More About Jill Werderitch

7 Responses

  1. not always the case. it is not…

    uncommon for a student to struggle or to seek help, and that is why some tutoring services are often provided by colleges to help students succeed.who needs this course?it is not uncommon for some students to wonder why they even need…

  2. new year says:

    wonderfull website thanks for writing that nice content actualy you put here a lot of the work thanks. new year 2016 happy new year 2016 urf

  3. Jane Martin says:

    This is a wonderful idea! Thanks for sharing the information!
    For more information please visit

  4. Logan Maguire says:

    Thanks for your solution .It’s really help us IN future

  5. guest says:

    I saw plenty of comments on this one on "Attainable Sustainable" (fb page), one being the concern with the chemical residues left over from wherever the pallets were obtained from? How can someone leech the toxins away from the wood so that I'm not poisoning myself and my family/friends??

    • Marybeth says:

      Good point, that crossed my mind pretty quickly too . I went to e-How & found the info below. Sounds like using pallets as a garden box for any edible plants is a very bad idea. I found the answer in about a minute.
      How long do you figure DIY spent coming up with the idea, writing the article, and if the pictures of the project are theirs, the time they spent making it. They really could have spent a minute considering the feasibility & safety first, no?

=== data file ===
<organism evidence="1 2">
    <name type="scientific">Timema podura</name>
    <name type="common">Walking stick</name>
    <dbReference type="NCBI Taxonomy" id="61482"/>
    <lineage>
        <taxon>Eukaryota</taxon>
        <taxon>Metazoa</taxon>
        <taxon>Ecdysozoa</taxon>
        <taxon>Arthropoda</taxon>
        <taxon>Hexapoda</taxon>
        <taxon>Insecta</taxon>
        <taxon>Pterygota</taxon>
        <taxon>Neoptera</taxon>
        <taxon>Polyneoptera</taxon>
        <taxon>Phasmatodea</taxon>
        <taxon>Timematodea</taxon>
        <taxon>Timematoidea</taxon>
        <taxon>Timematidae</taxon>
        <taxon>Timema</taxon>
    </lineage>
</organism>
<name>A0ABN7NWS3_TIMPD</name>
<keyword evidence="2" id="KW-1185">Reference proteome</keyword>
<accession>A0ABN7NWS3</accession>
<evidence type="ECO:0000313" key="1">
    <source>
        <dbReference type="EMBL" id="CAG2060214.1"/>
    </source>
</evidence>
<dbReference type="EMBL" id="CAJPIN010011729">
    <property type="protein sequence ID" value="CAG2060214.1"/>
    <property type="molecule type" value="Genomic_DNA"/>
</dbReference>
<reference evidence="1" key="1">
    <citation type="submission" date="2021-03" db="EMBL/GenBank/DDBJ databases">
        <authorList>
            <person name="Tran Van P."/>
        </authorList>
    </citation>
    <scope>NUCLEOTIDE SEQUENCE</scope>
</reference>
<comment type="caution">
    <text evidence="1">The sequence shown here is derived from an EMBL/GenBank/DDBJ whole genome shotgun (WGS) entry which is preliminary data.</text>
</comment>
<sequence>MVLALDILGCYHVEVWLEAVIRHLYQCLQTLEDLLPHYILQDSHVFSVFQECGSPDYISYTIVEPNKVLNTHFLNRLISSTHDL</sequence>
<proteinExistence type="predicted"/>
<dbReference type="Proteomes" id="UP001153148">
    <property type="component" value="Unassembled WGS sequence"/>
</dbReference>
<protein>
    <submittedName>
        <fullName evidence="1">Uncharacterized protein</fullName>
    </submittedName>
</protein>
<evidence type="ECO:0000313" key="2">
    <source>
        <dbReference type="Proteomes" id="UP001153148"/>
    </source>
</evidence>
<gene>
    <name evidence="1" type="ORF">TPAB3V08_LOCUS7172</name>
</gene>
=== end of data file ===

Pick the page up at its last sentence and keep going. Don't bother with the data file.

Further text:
Chemicals in Pallets

      Wood pallets are commonly treated with chemicals that contain arsenic, formaldehyde and other toxic substances. Treated wood should not be used for firewood, home remodeling projects, landscaping or animal bedding because it may release the chemicals into the air or ground.

      Identifying Treated Wood

      Wood that has been chemically treated looks more brown, gray or green than untreated wood. Some wood has identifying marks to signify it has been treated. The wood can also be tested in a laboratory or in the field to see if chemicals are present. Painted wood, which is easier to identify, also should not be burned.

      • kellysmtrimble says:

        Hi Marybeth, Thanks for the info. Actually, the accompanying article for this how-to post, which is linked from the first sentence in the intro above, gives lots of information about choosing palettes that are safe to use. Here is that link again:… There's an HT (meaning heat-treated) label to look for, which we show you in that post. The information that all palettes are unsafe is old and based on previous construction practices that have since been amended to be safer. Which is good news, because heat-treated palettes are a great salvaged material when they've been prepped without chemicals. Thanks!

Leave a Reply

More Posts Like This One

Latest Pins on Pinterest

  • Rustic Yet Elegant:

    Rustic Yet Elegant: Mountain-Inspired Christmas

  • The boathouse on Old

    The boathouse on Old Walland Pond at Blackberry

  • Add extra cheer to a

    Add extra cheer to any present with these free

  • We're drooling over

    We're drooling over this dramatic metal Christmas

More Great Blogs

  • no items!